DAN REYNOLDS; ATTORNEY GENERAL OF THE STATE OF OKLAHOMA,
Petitioner Robert Anderson requests a certificate of appealability to appeal the order of the district court denying his petition for writ of habeas corpus pursuant to 28 U.S.C. § 2254. As a preliminary matter, we note it is unnecessary for Anderson to obtain a certificate of appealability to prosecute his appeal. The Supreme Court recently held the Antiterrorism and Effective Death Penalty Act of 1996 amendments to 18 U.S.C. § 2253, which impose the requirement of a certificate of appealability, do not apply to cases filed prior to the statute's effective date. See Lindh v. Murphy, 117 S. Ct. 2059 (1997); see also, United States v. Kunzman, ___ F.3d ____, 1997 WL 602507 (10th Cir. 1997). Anderson filed his pro se § 2254 petition on November 17, 1992. Thus, this case was pending at the time of the effective date of the Act. We construe Anderson's request for a certificate of appealability as a request for a certificate of probable cause. See Lennox v. Evans, 87 F.3d 431 (10th Cir. 1996), cert. denied 117 S. Ct. 746 (1997), overruled on other grounds Kunzman, 1997 WL 602507. A habeas petitioner appealing the denial of a § 2254 petition is required to make "a substantial showing of the denial of a federal right" to obtain a certificate of probable cause. Lennox, 87 F.3d at 433.
The magistrate judge entered findings on July 26, 1996, recommending that Anderson's action be dismissed. On December 17, 1996, the district court found no exceptions or objections to the magistrate's findings had been filed and adopted the magistrate's recommendation.
28 U.S.C. § 636(b)(1)(C) provides any party may serve and file written objections to a magistrate's proposed findings and recommendation within ten days of being served with a copy of the findings and recommendation. A party who fails to make timely objections to a magistrate's findings and recommendation normally waives appellate review. Talley v. Hesse, 91 F.3d 1411, 1412 (10th Cir. 1996). However, this rule does not apply "when the magistrate's order does not clearly apprise a pro se litigant of the consequences of a failure to object." Id. at 1413.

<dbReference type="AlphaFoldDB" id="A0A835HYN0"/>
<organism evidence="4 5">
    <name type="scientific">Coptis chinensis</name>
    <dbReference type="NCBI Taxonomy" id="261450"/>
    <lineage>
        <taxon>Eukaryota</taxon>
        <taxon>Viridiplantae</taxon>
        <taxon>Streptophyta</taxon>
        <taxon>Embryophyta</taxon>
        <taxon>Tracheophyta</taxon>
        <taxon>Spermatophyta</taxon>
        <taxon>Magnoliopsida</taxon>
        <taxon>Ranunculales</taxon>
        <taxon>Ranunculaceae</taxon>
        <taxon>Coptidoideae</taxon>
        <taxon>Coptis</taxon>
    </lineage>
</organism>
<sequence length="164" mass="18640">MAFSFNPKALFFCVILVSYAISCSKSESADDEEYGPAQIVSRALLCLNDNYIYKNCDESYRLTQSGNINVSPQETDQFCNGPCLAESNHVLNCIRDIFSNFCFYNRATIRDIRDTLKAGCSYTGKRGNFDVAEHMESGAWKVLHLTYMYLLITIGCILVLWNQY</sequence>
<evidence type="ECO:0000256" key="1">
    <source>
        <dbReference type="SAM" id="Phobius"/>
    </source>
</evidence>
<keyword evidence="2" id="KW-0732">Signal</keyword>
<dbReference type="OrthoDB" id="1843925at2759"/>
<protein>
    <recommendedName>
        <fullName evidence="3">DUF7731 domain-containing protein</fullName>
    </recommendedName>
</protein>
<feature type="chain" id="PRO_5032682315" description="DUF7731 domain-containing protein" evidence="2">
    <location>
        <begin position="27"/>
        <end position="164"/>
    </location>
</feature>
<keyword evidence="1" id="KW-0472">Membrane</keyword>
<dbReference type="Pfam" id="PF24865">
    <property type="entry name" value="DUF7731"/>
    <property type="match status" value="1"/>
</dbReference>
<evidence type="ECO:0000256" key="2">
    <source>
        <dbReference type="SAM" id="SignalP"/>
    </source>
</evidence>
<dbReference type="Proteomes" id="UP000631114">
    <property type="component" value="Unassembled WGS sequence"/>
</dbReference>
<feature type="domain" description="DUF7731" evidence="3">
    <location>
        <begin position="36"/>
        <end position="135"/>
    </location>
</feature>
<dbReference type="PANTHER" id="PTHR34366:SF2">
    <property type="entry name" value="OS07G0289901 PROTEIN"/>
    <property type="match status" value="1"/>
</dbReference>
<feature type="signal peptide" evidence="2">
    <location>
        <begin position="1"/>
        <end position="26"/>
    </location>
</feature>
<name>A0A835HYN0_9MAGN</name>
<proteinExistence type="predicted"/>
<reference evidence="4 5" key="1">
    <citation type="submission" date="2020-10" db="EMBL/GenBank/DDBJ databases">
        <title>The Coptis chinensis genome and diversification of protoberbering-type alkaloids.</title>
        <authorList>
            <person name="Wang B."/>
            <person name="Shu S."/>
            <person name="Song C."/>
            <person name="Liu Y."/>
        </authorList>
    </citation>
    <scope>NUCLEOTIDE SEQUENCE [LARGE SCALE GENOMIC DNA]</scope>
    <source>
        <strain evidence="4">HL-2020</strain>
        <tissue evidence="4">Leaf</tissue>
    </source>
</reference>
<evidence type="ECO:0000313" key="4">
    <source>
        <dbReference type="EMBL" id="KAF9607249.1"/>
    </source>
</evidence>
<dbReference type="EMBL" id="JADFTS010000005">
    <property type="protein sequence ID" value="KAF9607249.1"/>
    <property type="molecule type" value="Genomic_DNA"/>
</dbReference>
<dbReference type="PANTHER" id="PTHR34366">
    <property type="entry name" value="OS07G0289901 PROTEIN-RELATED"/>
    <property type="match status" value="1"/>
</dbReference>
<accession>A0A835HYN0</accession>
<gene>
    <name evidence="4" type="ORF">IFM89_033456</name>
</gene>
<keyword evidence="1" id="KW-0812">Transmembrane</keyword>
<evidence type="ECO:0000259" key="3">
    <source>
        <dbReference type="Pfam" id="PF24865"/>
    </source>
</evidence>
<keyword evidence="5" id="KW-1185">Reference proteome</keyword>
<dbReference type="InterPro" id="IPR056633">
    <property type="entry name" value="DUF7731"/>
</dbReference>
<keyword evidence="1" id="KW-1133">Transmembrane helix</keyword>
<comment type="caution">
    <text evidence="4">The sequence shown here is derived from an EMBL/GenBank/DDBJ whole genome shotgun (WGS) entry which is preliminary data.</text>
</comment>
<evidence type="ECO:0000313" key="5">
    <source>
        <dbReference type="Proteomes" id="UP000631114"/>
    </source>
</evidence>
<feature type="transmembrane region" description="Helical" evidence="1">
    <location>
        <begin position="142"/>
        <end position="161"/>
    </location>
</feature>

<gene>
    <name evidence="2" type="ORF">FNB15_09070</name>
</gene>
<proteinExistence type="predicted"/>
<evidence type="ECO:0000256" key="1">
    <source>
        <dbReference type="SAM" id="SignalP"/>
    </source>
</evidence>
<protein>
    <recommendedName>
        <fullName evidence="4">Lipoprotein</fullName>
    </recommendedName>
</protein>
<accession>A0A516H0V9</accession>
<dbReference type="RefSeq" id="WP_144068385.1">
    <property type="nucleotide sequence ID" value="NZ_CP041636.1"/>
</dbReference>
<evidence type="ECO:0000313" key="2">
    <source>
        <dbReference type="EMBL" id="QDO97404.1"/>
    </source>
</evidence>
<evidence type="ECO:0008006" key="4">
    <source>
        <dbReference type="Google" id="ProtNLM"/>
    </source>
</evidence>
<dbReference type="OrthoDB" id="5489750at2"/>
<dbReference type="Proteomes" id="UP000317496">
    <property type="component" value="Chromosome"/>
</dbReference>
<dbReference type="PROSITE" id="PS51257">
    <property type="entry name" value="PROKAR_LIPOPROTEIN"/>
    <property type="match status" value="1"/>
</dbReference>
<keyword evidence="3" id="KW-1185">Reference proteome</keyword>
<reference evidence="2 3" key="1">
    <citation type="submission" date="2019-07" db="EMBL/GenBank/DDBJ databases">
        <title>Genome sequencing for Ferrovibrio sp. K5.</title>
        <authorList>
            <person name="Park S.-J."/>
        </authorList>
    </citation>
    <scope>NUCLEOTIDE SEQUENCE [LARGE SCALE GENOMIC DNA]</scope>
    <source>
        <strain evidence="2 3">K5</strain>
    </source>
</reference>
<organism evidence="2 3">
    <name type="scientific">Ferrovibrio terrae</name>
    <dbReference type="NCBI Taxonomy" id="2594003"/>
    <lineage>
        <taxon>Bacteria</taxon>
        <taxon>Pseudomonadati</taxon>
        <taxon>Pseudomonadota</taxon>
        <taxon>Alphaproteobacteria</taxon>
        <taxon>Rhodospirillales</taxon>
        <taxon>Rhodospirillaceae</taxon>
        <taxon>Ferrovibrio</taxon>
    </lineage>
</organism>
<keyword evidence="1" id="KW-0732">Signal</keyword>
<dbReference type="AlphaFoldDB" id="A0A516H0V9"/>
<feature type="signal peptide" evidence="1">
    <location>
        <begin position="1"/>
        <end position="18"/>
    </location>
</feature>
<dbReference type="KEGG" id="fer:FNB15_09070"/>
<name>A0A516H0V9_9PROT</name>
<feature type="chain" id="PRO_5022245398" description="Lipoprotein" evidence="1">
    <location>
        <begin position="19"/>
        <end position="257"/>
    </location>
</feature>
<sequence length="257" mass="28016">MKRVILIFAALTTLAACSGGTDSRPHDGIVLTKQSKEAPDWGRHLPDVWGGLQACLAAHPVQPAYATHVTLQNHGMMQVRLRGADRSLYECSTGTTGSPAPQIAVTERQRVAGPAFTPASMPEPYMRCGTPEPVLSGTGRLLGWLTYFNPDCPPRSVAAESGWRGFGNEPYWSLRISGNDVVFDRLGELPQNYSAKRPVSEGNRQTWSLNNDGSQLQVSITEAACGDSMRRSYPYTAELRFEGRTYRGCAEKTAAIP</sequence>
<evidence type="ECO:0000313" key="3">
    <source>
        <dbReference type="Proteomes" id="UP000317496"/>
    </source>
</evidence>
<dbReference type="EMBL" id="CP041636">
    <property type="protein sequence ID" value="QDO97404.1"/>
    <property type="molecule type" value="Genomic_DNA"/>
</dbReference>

In this case, the magistrate's order provided: "Pursuant to 28 U.S.C. § 636(b)(1)(C) and Local Rule 32(d), the parties are given ten (10) days from being served with a copy of these findings and recommendations to file with the Clerk of the Court any objections with supporting briefs." Doc. 26 at 4. In Moore v. United States, 950 F.2d 656, 658-59 (10th Cir. 1991), this court found such language failed to apprise petitioner of the consequences of failing to file objections, i.e., waiver of appellate review. Anderson has therefore not waived appellate review and we turn to the merits of his appeal. See Talley, 91 F.3d at 1413; Moore, 950 F.2d at 659.
Anderson contends the district court erred in not conducting an evidentiary hearing on his motion to amend his habeas petition. He also asserts the court erred in adopting the magistrate's erroneous finding that Anderson had not amended his habeas petition to pursue claims related to the validity of his conviction. The magistrate found:
The court finds that petitioner has been put on notice of the risks of proceeding in this habeas action solely on the issue of his post-conviction appeal, and he has elected not to request leave to amend his petition or otherwise attempt to pursue his potential habeas claims related to the merits of his conviction.
Doc. 26 at 4.
Anderson did file a motion to amend his petition on October 17, 1994. He attached to his motion a copy of his application for post-conviction relief in state court with the brief in support of the application, outlining thirteen grounds for relief. Anderson asked the district court to accept the application as his brief in support of his appeal.(1) The district court granted Anderson's motion to amend his petition on July 26, 1996. On that same date, the magistrate issued his findings and recommendation, with no discussion of the claims raised in the amended petition.
We GRANT Anderson a certificate of probable cause. We REVERSE the district court's order denying Anderson's habeas petition and REMAND to the district court for consideration of the issues raised in Anderson's amended petition.
Entered for the Court
Mary Beck Briscoe
*. This order and judgment is not binding precedent, except under the doctrines of law of the case, res judicata, and collateral estoppel. The court generally disfavors the citation of orders and judgments; nevertheless, an order and judgment may be cited under the terms and conditions of 10th Cir. R. 36.3.
1. We construe Anderson's pro se motion liberally, as we must, see Haines v. Kerner, 404 U.S. 519, 520 (1972), as a request to accept his application as a brief in support of his § 2254 petition rather than in support of his appeal.